Mr. Davey: No; I will not give way on that, because I want to deal with the second point raised by the hon. Member for Hayes and Harlington, which he laboured at great length. He said that we had been promised amendments by the promoters, which in his view, would completely change the nature of the Bill, which therefore should not be revived.
I disagree with the hon. Gentleman, because the principle underlying the Bill is that the promoters wish to change the franchise for votes for the City corporation. It is the House's job to decide whether the direction in which they want to change the franchise is correct. Therefore, if the underlying principle is about the franchise, it seems quite sensible that the Bill should be carried over so that we may continue that debate.
Unlike the hon. Gentleman, I am pleased that the corporation has suggested that it will table amendments because, like him in the previous Parliament I disagreed with the Bill that the City corporation put before the House because
That is why I and my colleagues supported many of the amendments proposed by the hon. Gentleman. Like him, I wish to see the amendments that are mentioned in the statement before us, but unlike him, I am prepared to vote for the motion tonight so that we may see and debate them.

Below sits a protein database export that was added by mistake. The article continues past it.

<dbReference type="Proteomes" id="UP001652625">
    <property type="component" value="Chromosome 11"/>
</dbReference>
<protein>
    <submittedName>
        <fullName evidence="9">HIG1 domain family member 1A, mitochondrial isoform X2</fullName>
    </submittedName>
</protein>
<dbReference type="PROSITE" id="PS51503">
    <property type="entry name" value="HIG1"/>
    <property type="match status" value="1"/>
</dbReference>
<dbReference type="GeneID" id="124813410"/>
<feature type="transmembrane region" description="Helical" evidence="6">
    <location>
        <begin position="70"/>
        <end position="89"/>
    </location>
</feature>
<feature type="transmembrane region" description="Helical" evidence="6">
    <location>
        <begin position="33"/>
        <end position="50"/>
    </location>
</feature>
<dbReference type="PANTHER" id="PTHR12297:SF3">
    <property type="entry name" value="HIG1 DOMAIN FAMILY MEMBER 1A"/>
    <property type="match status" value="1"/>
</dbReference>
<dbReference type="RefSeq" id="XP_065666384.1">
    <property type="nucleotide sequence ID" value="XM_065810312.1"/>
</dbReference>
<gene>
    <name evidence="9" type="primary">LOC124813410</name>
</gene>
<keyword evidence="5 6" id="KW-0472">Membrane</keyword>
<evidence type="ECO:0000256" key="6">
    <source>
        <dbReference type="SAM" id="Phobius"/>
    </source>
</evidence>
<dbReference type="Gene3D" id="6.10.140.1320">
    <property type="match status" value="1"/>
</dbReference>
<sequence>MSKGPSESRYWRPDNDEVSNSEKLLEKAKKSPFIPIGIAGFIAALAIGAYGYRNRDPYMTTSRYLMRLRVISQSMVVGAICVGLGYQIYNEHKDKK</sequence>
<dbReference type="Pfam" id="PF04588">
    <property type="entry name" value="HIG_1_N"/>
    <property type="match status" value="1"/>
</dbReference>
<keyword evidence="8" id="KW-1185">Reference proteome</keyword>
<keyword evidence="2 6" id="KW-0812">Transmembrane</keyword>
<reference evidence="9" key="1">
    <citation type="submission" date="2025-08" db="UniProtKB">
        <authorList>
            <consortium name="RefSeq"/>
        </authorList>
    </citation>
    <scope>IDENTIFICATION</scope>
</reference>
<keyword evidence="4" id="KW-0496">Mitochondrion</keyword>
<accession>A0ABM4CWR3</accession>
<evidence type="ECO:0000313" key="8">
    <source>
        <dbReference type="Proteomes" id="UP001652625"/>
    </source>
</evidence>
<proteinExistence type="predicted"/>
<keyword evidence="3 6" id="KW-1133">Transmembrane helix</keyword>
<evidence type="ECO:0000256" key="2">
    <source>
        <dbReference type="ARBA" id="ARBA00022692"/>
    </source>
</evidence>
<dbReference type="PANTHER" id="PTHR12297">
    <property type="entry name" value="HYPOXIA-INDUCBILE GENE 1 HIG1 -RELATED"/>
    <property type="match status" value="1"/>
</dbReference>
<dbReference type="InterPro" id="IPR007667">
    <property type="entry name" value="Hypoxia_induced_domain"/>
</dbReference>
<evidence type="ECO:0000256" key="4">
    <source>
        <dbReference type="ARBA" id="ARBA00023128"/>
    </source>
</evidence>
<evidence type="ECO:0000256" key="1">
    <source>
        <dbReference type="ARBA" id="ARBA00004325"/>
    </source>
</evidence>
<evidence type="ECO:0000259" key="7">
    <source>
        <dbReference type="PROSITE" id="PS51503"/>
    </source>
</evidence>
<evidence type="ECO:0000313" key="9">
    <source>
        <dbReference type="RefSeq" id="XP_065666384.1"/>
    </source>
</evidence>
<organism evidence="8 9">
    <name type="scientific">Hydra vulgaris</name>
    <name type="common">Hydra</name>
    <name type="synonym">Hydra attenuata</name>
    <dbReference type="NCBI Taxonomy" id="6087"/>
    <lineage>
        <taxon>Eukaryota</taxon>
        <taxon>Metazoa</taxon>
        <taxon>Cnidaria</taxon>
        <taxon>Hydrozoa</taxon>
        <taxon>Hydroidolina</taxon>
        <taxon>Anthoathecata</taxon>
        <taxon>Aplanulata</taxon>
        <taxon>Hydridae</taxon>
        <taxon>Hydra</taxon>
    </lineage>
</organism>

Mr. Davey: I will allow the intervention in a second, but I want to make this point. It is very important that we change the current franchise in the City. I find it as unacceptable as does the hon. Member for Hayes and Harlington. That is why I wish to see those amendments.
Dr. Vis: I thought that the hon. Gentleman said that he was pleased that the amendments were there, but that must imply that he has seen them; he also gives the impression that he has not seen them. How can he be pleased about not having seen the amendments about which he is pleased?
Mr. Davey: The hon. Gentleman needs to listen more carefully. I said that I had been told, as had others, having read the statement before us, that there were proposals to table amendments. I wish to see those amendments, because we are told that they are moving in a direction for which I and Labour Back Benchers argued in the previous Parliament.